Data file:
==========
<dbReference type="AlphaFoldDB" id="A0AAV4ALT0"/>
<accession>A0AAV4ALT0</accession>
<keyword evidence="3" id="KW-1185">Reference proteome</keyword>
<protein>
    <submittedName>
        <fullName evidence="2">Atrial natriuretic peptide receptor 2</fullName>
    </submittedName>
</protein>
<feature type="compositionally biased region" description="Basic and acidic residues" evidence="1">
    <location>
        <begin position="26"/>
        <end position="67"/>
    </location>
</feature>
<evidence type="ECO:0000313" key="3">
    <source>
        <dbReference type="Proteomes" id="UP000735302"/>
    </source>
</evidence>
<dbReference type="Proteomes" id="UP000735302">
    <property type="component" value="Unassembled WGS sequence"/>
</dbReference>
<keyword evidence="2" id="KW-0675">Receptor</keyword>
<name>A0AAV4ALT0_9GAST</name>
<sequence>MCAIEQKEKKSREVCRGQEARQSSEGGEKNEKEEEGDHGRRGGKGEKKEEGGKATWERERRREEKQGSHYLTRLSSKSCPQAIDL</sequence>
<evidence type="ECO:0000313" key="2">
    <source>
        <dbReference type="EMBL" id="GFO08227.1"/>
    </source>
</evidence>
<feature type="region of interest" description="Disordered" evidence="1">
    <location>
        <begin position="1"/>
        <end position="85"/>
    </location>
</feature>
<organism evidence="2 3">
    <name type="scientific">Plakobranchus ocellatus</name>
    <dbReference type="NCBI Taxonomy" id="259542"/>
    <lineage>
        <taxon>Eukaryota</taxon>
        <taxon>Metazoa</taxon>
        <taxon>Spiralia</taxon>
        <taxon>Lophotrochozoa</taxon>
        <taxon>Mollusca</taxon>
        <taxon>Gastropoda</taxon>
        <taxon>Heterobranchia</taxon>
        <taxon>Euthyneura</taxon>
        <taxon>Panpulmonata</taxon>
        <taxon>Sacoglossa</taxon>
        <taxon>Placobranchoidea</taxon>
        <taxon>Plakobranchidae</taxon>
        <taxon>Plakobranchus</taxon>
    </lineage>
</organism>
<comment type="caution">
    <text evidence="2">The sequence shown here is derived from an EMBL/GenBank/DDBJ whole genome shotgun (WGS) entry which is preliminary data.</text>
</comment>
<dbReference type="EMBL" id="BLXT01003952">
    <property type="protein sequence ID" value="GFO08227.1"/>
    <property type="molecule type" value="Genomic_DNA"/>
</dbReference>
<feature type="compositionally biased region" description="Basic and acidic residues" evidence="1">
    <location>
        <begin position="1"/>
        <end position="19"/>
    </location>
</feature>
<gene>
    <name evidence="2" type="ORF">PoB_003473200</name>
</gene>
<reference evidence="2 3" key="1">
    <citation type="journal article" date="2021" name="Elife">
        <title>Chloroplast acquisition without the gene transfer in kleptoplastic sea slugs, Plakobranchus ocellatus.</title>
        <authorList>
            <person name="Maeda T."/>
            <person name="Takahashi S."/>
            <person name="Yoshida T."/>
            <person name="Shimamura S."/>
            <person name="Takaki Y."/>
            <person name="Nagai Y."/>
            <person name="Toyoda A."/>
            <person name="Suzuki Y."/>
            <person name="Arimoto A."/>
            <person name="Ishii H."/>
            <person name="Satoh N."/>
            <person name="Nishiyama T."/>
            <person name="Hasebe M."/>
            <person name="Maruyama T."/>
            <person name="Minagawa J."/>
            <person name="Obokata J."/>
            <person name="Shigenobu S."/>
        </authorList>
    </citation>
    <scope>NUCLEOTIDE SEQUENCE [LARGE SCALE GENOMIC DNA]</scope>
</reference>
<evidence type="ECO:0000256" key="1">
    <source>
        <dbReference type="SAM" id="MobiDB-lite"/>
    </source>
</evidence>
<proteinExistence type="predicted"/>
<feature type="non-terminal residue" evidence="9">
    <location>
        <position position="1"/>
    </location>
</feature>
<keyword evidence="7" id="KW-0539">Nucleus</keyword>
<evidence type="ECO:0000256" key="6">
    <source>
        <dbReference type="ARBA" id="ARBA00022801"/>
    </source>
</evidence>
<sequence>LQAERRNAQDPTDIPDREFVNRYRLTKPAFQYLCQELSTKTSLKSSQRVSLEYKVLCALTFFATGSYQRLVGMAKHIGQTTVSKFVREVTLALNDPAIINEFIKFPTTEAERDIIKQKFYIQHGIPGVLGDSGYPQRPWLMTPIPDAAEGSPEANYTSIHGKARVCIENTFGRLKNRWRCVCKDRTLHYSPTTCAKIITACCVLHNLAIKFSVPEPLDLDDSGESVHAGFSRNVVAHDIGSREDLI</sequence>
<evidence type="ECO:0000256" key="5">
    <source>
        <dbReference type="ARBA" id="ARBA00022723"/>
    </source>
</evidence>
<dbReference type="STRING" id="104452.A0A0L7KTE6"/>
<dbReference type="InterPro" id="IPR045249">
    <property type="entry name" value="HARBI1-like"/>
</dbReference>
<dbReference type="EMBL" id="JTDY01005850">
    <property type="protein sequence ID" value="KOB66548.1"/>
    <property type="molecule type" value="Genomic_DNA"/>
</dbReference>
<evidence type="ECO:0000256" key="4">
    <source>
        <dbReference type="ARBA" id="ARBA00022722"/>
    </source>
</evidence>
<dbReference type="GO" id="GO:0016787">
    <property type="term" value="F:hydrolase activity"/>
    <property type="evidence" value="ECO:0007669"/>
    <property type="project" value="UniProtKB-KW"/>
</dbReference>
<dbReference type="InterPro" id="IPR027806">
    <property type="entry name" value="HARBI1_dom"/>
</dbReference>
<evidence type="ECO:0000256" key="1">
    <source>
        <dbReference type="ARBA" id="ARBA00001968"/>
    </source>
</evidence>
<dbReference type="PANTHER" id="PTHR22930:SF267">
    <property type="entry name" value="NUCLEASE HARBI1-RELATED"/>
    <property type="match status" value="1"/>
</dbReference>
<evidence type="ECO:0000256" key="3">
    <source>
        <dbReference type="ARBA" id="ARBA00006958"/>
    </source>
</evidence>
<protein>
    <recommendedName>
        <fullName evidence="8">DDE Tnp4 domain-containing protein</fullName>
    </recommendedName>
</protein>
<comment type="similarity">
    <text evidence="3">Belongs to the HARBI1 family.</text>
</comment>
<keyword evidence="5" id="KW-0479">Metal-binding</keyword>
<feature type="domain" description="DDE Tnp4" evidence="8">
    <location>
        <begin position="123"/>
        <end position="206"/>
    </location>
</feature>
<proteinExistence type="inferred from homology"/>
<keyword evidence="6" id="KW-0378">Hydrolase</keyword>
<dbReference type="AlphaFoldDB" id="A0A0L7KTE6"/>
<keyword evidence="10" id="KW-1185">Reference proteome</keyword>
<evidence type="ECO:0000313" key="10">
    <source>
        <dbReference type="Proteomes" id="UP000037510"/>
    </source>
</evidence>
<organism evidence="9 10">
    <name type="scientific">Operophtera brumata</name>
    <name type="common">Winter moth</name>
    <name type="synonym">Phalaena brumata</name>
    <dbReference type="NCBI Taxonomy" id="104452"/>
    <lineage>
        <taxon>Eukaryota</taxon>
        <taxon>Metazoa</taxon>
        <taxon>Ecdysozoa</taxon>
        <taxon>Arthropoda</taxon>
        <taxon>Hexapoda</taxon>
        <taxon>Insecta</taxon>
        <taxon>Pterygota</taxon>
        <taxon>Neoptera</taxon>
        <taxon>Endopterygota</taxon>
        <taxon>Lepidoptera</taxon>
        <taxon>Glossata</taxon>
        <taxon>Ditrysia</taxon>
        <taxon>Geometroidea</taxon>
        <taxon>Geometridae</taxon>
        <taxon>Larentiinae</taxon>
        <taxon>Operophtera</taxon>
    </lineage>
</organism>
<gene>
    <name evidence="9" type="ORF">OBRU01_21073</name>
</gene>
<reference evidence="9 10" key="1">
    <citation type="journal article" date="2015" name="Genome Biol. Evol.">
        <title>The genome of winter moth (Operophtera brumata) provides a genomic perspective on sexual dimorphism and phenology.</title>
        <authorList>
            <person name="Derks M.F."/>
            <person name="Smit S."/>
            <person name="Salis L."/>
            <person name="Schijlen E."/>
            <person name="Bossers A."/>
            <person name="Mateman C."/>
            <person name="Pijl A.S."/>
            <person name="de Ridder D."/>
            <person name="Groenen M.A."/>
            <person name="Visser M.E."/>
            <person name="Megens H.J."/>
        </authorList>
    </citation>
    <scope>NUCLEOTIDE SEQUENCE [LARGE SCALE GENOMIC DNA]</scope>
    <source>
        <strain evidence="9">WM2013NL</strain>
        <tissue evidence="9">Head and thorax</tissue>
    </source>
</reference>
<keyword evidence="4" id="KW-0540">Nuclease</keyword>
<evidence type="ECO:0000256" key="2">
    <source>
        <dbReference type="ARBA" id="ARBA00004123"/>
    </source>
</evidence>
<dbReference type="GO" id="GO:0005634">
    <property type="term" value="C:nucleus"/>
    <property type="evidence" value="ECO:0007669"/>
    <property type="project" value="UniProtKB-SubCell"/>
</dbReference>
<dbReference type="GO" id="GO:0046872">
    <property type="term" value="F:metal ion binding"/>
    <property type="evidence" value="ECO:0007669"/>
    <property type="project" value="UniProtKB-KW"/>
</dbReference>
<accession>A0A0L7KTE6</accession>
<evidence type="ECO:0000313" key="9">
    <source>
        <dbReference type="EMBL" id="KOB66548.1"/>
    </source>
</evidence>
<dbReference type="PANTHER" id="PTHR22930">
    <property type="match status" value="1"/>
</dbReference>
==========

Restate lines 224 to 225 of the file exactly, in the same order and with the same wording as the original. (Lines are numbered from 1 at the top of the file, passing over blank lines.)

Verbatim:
    <source>
        <strain evidence="9">WM2013NL</strain>